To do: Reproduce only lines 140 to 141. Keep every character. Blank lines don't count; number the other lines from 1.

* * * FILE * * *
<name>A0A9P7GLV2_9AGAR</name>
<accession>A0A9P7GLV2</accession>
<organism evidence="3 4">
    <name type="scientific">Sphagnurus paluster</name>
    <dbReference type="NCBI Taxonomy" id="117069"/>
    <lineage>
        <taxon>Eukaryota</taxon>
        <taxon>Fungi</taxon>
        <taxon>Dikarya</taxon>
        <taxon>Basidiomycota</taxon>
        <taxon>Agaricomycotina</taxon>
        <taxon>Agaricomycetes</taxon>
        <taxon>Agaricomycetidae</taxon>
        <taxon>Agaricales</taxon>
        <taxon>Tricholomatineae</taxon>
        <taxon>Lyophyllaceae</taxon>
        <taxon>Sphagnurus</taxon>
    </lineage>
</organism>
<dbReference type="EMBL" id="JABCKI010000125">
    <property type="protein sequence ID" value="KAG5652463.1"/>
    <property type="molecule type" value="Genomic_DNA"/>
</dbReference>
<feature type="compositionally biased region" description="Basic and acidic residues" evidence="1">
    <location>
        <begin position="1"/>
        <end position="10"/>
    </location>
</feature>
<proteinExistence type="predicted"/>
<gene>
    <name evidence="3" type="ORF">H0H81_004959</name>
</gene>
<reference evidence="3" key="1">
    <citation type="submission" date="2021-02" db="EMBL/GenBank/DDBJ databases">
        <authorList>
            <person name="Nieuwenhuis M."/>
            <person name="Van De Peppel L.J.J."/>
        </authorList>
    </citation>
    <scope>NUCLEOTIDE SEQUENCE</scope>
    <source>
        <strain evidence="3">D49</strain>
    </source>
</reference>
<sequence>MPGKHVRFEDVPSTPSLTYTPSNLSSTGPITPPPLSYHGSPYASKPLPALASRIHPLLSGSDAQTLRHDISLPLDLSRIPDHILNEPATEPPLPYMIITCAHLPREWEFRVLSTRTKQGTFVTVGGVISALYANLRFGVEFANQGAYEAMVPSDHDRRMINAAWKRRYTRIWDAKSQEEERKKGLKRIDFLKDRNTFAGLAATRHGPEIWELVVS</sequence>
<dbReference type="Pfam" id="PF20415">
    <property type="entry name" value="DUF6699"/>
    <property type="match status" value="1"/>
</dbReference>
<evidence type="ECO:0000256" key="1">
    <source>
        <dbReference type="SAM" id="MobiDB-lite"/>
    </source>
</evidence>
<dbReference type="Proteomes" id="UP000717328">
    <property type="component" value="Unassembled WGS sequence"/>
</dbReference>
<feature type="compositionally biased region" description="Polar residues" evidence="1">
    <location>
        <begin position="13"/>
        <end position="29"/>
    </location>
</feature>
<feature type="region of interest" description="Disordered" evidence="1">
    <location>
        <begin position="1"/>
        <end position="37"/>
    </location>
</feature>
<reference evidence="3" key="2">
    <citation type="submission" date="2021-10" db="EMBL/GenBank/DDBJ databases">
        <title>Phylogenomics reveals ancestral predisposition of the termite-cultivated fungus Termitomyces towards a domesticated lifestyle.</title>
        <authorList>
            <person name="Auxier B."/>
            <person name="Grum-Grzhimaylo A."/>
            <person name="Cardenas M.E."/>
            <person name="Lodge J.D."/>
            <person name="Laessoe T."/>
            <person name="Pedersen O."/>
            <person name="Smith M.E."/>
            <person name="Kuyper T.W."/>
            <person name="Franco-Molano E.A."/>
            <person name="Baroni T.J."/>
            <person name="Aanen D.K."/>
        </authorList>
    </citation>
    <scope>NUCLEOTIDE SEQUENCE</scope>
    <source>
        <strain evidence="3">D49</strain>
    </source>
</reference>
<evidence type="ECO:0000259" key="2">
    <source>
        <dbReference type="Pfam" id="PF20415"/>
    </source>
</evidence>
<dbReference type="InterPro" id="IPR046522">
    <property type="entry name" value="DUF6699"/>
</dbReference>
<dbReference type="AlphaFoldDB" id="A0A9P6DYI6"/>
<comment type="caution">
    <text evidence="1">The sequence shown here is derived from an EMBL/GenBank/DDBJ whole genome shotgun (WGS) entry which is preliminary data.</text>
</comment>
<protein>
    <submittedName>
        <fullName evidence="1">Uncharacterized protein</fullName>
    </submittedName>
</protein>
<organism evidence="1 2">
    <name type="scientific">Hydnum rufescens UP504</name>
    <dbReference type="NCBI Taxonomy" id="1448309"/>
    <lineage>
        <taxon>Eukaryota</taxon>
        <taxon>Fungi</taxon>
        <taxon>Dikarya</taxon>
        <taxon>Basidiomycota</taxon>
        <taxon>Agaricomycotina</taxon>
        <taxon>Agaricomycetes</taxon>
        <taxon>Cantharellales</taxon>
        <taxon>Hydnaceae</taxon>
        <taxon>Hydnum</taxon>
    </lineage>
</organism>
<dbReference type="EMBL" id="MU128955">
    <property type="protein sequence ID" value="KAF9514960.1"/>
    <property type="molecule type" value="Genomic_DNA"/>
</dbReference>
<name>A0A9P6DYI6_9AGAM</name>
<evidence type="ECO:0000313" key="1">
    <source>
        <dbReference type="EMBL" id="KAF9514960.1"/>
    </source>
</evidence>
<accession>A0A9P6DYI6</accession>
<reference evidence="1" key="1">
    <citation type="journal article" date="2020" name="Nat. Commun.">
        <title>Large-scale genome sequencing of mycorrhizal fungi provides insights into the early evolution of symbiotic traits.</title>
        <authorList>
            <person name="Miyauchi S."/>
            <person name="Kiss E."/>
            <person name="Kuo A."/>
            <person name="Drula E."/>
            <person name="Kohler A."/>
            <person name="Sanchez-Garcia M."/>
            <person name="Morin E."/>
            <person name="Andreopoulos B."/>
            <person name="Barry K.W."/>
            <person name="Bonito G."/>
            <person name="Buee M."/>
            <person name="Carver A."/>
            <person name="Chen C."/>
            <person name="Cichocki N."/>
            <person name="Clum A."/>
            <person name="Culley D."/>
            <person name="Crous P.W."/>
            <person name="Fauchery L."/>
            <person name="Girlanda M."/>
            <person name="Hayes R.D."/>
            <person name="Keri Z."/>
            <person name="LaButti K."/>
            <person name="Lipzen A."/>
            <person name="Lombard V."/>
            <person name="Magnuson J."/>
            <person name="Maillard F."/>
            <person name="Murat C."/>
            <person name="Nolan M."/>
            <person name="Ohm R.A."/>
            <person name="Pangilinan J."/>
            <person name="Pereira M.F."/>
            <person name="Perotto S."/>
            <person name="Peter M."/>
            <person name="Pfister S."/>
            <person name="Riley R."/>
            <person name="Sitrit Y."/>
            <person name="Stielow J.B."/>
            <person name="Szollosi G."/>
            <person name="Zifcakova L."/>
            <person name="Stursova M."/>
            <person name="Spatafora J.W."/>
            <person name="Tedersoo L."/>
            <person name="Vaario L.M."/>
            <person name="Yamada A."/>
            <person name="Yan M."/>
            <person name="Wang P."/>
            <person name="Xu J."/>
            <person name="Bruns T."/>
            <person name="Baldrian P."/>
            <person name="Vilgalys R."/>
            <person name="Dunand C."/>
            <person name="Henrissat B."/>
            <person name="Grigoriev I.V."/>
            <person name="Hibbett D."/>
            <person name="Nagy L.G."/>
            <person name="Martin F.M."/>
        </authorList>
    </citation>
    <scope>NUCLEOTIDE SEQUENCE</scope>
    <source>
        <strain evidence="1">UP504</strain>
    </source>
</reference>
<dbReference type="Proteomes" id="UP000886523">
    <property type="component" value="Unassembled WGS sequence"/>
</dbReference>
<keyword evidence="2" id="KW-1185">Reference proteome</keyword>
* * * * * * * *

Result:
            <person name="Miyauchi S."/>
            <person name="Kiss E."/>